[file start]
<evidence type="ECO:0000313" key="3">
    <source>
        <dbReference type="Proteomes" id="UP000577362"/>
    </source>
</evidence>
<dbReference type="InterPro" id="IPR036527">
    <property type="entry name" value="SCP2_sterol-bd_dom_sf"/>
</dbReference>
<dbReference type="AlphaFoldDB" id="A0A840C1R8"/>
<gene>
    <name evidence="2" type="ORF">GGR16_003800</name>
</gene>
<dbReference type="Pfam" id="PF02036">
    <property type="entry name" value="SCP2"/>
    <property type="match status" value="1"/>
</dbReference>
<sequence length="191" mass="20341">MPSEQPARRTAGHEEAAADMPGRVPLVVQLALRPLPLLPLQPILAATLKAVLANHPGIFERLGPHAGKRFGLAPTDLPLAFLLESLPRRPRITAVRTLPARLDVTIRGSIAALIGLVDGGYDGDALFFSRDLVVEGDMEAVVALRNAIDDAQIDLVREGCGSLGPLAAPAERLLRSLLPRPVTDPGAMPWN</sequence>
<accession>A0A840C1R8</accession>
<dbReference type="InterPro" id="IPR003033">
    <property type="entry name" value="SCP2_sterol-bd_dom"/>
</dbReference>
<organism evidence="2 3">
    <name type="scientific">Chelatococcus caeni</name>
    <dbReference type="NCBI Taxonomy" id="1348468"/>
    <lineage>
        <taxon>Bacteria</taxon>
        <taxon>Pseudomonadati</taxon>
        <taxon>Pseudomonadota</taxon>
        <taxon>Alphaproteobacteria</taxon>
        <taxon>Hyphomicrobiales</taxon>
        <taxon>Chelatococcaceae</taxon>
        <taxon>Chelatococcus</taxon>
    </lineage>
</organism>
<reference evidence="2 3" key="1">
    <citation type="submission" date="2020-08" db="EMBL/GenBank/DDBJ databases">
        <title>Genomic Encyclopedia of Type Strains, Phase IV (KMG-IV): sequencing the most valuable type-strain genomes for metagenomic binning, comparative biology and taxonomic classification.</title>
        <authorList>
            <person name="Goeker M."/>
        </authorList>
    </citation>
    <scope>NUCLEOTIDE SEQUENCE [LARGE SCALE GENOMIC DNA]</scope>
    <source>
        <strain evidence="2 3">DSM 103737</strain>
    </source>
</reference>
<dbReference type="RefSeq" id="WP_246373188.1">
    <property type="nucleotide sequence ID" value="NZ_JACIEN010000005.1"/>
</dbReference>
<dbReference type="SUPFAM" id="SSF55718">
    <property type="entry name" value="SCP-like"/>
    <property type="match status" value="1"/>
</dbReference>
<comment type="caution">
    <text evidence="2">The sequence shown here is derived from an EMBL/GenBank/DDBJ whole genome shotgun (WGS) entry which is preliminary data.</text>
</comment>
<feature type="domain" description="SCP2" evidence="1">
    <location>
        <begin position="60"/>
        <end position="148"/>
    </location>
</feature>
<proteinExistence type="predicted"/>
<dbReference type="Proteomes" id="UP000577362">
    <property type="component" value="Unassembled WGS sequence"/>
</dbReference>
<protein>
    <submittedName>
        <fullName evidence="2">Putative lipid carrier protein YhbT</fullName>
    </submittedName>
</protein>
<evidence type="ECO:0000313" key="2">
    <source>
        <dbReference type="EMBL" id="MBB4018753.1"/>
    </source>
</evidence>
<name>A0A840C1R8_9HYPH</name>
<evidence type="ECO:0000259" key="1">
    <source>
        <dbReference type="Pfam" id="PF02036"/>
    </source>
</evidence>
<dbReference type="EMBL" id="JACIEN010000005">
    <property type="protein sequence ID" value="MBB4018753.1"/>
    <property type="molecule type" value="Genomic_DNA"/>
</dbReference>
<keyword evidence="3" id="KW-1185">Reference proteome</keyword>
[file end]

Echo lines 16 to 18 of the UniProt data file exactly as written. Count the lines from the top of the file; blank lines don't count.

</dbReference>
<sequence length="191" mass="20341">MPSEQPARRTAGHEEAAADMPGRVPLVVQLALRPLPLLPLQPILAATLKAVLANHPGIFERLGPHAGKRFGLAPTDLPLAFLLESLPRRPRITAVRTLPARLDVTIRGSIAALIGLVDGGYDGDALFFSRDLVVEGDMEAVVALRNAIDDAQIDLVREGCGSLGPLAAPAERLLRSLLPRPVTDPGAMPWN</sequence>
<accession>A0A840C1R8</accession>